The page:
Acts 2.1-4

is the story of Pentecost, the coming of the Holy Spirit in all of his
fullness. The Spirit is present throughout the Bible (Old and New
Testaments). Recently we looked at Ezekiel and the dry bones, as well
as John 20 where Jesus, after the resurrection, breathes on the
disciples, saying “Receive the Holy Spirit.”

And yet, before he ascends into heaven, Jesus tells the disciples,
"Do not leave Jerusalem, but wait for the gift my Father promised,
which you have heard me speak about. For John baptized with
water,  but in a few days you will be baptized with the Holy
Spirit." (Acts 1.4b-5)

The Holy Spirit comes, filling the whole place where they were, and
filling each believer. There was no room left for doubt that the Spirit
had come. They heard the sound of a violent wind. They saw fire coming
down and  separating and resting upon each of their heads. And
they began speaking in a language that was not their own, that they had
never spoken before.

Most the time we think of fire, we think of
destruction. Buildings burn, vehicles catch fire after an accident, the
forest fires that are common in the west during drought consume acres
of woodland. Fire has the ability to destroy anything in its path.

We have some firefighters among us and they could comment on the
power of fire more readily than I. They have felt the intensity of the
blaze. They have fought back the flames, trying to save what they can
of a building. And some have witnessed how a small brush fire can
quickly get out of hand.

Most vivid in my mind is the fire that destroyed the Fawn Grove UMC,
a church in our conference. A brick building, the photos I viewed
online revealed only a part of the structure intact – it was totally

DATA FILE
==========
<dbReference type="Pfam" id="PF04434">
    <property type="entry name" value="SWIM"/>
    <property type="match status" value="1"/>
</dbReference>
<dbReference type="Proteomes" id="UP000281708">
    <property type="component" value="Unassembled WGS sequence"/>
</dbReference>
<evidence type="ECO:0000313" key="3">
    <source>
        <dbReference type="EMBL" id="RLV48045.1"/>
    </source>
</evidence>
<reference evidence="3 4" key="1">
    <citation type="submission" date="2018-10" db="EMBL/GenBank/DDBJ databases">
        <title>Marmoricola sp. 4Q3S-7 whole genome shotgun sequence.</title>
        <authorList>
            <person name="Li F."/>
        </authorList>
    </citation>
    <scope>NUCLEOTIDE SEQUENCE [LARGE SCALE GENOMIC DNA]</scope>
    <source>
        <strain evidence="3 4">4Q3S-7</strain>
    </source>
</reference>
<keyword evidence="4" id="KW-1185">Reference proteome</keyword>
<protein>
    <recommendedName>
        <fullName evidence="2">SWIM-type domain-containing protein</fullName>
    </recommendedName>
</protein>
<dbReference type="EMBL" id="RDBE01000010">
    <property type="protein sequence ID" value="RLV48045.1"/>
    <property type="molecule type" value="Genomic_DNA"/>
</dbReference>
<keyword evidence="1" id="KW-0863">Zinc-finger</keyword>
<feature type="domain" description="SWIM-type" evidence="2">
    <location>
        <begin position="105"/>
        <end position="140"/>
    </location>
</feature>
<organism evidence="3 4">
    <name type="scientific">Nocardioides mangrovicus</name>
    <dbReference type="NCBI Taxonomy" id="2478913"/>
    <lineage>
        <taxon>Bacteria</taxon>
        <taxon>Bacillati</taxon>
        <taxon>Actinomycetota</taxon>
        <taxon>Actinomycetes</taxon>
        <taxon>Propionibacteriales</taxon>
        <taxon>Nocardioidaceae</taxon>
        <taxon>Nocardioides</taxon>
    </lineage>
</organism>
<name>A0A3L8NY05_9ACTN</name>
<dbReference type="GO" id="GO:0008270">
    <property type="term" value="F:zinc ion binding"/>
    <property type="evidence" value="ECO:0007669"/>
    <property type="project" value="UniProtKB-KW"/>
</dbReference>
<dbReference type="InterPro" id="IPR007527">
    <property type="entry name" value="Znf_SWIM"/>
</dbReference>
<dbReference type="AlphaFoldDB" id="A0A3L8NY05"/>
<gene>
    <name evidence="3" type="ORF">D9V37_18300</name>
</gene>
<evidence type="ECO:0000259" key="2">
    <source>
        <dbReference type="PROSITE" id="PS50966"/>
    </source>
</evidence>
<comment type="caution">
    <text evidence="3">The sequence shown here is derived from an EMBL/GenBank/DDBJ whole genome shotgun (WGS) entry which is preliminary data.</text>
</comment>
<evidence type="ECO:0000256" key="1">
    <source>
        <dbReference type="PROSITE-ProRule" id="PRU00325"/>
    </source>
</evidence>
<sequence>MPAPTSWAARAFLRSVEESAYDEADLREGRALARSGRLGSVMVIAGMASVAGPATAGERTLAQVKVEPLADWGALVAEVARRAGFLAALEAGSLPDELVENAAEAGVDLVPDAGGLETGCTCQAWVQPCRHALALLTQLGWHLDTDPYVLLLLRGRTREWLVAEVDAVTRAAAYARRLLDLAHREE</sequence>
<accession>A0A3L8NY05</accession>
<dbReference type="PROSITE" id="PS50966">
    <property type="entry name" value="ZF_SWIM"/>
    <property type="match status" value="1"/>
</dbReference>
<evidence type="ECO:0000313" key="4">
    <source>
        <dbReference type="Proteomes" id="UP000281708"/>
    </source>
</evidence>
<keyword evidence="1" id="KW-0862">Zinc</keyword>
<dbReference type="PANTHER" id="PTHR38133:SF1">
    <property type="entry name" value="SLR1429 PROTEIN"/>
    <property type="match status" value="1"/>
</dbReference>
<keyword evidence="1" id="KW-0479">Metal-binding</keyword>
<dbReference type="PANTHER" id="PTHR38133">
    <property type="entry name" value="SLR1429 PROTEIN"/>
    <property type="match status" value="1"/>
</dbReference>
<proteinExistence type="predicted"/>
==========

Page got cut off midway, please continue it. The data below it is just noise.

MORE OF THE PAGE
gutted. And even in the middle of winter, the pictures showed fireman
with icicles hanging from their clothes and headgear.

Why would the God choose such an ominous image for the coming of Holy Spirit?
Actually, fire is a common image throughout the Bible. God appeared to Moses in a burning bush – the
was on fire, but was not consumed, it did not burn up.  When God
freed Israel from Egypt he led them with a cloud by day and by  a
pillar of fire by night.  When Elijah led the contest between God
and Baal, Baal did not come down and burn up the sacrifice. But when it
was Elijah’s turn, he had the trenches dug around where the altar was
and barrels of water were brought to fill the trenches and cover the
altar and the sacrifice. And God came in fire, licking up every drop of
water and consuming the sacrifice.

In Acts 2, the Holy Spirit is represented by fire, coming and
resting upon the people of God.  We still use fire each time we
gather to worship. We light the candles on the altar to represent God’s
presence with us. Let’s talk a little more about the coming of the HS
and the image of fire.

Fired up (Fiery zeal)
There is a fiery zeal that comes
over the disciples. They  transform from being frightened and
hidden away to a life of preaching Christ crucified and resurrected; a